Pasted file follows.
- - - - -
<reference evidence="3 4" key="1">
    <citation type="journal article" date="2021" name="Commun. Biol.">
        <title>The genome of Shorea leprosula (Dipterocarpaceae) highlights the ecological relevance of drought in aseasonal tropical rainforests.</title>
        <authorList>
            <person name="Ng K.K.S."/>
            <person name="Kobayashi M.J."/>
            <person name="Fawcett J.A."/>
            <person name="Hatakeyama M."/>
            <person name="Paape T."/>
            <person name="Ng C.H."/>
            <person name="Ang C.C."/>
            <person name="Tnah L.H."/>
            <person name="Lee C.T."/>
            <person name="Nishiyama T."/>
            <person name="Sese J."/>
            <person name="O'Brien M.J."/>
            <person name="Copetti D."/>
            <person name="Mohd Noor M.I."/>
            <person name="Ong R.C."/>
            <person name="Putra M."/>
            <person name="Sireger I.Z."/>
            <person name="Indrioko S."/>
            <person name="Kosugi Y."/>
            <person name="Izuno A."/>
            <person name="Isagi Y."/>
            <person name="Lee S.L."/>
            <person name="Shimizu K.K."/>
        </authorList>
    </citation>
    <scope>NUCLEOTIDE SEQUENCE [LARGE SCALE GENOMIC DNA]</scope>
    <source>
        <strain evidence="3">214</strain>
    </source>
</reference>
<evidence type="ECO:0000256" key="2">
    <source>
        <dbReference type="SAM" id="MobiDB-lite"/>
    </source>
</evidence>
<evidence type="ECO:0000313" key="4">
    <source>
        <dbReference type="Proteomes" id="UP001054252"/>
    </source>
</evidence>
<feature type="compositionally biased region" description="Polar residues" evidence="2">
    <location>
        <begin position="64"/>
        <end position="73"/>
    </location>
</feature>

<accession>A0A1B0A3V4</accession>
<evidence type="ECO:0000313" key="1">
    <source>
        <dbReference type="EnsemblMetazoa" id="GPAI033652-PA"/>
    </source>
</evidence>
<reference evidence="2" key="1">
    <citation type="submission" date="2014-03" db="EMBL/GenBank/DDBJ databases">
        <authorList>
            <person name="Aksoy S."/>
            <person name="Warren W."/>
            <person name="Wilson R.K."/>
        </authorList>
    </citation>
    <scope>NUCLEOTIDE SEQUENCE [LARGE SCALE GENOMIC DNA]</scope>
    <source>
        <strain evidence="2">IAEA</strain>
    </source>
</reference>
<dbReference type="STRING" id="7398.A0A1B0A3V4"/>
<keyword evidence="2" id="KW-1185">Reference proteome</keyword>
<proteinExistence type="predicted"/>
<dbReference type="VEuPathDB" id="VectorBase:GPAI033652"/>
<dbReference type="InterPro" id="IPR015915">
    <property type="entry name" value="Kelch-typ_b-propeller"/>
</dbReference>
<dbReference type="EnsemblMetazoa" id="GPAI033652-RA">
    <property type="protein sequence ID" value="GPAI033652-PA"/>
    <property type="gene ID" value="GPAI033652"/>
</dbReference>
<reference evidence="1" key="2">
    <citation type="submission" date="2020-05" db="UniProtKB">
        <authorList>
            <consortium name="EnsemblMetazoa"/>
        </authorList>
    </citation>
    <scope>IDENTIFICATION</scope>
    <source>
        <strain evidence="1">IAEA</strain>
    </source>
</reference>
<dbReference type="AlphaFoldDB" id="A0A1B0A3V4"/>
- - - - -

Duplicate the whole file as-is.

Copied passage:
<reference evidence="3 4" key="1">
    <citation type="journal article" date="2021" name="Commun. Biol.">
        <title>The genome of Shorea leprosula (Dipterocarpaceae) highlights the ecological relevance of drought in aseasonal tropical rainforests.</title>
        <authorList>
            <person name="Ng K.K.S."/>
            <person name="Kobayashi M.J."/>
            <person name="Fawcett J.A."/>
            <person name="Hatakeyama M."/>
            <person name="Paape T."/>
            <person name="Ng C.H."/>
            <person name="Ang C.C."/>
            <person name="Tnah L.H."/>
            <person name="Lee C.T."/>
            <person name="Nishiyama T."/>
            <person name="Sese J."/>
            <person name="O'Brien M.J."/>
            <person name="Copetti D."/>
            <person name="Mohd Noor M.I."/>
            <person name="Ong R.C."/>
            <person name="Putra M."/>
            <person name="Sireger I.Z."/>
            <person name="Indrioko S."/>
            <person name="Kosugi Y."/>
            <person name="Izuno A."/>
            <person name="Isagi Y."/>
            <person name="Lee S.L."/>
            <person name="Shimizu K.K."/>
        </authorList>
    </citation>
    <scope>NUCLEOTIDE SEQUENCE [LARGE SCALE GENOMIC DNA]</scope>
    <source>
        <strain evidence="3">214</strain>
    </source>
</reference>
<evidence type="ECO:0000256" key="2">
    <source>
        <dbReference type="SAM" id="MobiDB-lite"/>
    </source>
</evidence>
<evidence type="ECO:0000313" key="4">
    <source>
        <dbReference type="Proteomes" id="UP001054252"/>
    </source>
</evidence>
<feature type="compositionally biased region" description="Polar residues" evidence="2">
    <location>
        <begin position="64"/>
        <end position="73"/>
    </location>
</feature>

<accession>A0A1B0A3V4</accession>
<evidence type="ECO:0000313" key="1">
    <source>
        <dbReference type="EnsemblMetazoa" id="GPAI033652-PA"/>
    </source>
</evidence>
<reference evidence="2" key="1">
    <citation type="submission" date="2014-03" db="EMBL/GenBank/DDBJ databases">
        <authorList>
            <person name="Aksoy S."/>
            <person name="Warren W."/>
            <person name="Wilson R.K."/>
        </authorList>
    </citation>
    <scope>NUCLEOTIDE SEQUENCE [LARGE SCALE GENOMIC DNA]</scope>
    <source>
        <strain evidence="2">IAEA</strain>
    </source>
</reference>
<dbReference type="STRING" id="7398.A0A1B0A3V4"/>
<keyword evidence="2" id="KW-1185">Reference proteome</keyword>
<proteinExistence type="predicted"/>
<dbReference type="VEuPathDB" id="VectorBase:GPAI033652"/>
<dbReference type="InterPro" id="IPR015915">
    <property type="entry name" value="Kelch-typ_b-propeller"/>
</dbReference>
<dbReference type="EnsemblMetazoa" id="GPAI033652-RA">
    <property type="protein sequence ID" value="GPAI033652-PA"/>
    <property type="gene ID" value="GPAI033652"/>
</dbReference>
<reference evidence="1" key="2">
    <citation type="submission" date="2020-05" db="UniProtKB">
        <authorList>
            <consortium name="EnsemblMetazoa"/>
        </authorList>
    </citation>
    <scope>IDENTIFICATION</scope>
    <source>
        <strain evidence="1">IAEA</strain>
    </source>
</reference>
<dbReference type="AlphaFoldDB" id="A0A1B0A3V4"/>